Halloween also termed as All Hallow’s(saint) Eve or all saint’s Eve is observed on 31st October every year. The next day to Halloween Eve is November 1, celebrated as All Saint’s Day. Both the days acclaim saints. There is a third holiday as well to celebrate All Soul’s Day on November 2nd when children go door to door asking for soul cakes. Lets us study the significance of this great festival.
Western Christians and many non-Christians around the world celebrate Halloween. The celebration involves children dressing up in obscure costumes and knocking door to door to ask for a trick or treat. Enormous costume and theme parties happen in different countries. Carving “Jack-o’-Lantern,” playing pranks, watching scary movies, or visiting haunted places are the usual scheme of things for children and adults alike.
The highlight of Halloween Eve is “Jack-o’-Lantern,” the symbol of the tradition that is the carved pumpkin. The flesh inside the pumpkin is scooped out to make it hollow; then, a scary face is carved out. Light flickers from it through a candle, which creates a lantern effect.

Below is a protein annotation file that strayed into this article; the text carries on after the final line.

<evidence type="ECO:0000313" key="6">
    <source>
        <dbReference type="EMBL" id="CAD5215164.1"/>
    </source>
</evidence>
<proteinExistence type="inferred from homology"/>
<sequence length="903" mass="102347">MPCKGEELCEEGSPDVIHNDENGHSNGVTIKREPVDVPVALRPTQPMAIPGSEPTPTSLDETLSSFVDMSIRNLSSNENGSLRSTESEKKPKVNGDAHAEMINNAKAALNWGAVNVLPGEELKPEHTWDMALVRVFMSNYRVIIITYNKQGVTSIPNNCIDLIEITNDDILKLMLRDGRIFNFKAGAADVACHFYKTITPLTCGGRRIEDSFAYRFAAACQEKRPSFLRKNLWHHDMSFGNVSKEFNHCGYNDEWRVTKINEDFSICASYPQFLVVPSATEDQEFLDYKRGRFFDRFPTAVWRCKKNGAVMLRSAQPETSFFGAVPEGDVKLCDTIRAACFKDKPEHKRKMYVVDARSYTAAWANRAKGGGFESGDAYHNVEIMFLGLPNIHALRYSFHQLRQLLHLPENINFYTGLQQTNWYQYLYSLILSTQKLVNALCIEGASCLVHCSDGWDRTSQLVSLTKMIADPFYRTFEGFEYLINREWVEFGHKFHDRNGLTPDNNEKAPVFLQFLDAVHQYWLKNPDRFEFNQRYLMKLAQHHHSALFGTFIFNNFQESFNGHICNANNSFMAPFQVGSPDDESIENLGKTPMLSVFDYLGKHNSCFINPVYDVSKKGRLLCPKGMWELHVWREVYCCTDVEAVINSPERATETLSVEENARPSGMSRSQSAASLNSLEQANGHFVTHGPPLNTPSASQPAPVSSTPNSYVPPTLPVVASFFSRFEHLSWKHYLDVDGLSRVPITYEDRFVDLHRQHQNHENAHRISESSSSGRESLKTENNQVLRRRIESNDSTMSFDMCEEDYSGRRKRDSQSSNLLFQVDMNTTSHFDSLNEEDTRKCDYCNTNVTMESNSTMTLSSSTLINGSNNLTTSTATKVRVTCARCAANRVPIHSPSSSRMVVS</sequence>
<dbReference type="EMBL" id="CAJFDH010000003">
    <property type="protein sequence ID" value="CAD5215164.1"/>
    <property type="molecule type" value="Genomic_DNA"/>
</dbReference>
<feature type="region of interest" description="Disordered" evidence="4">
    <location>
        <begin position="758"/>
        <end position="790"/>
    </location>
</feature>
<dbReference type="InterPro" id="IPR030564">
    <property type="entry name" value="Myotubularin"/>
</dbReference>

The day originates from the ancient Celtic harvest festival or the Pagan festival called Samhain, which is celebrated on the same eve as Halloween. Celts believed that the night is dedicated to dead people; people used to gather around a bonfire and wear costumes to debar ghosts. They surmise that the deceased returned to earth on the night of 31st October. That is observed as a reason for Halloween to be considered “Haunted.”
According to popular belief, Halloween signifies the end of summer and harvest and the change of the season. The uncertain and frightening time of the cold winters and the shorter days is associated with human death and damage to crops and harvest. Celts offered prayers and sacrifices of animals and plants around the sacred bonfires to the Celtic deities. The rituals were performed wearing costumes made of animal skin to drive away a phantom visitor. That is why people use scary masks and costumes on Halloween.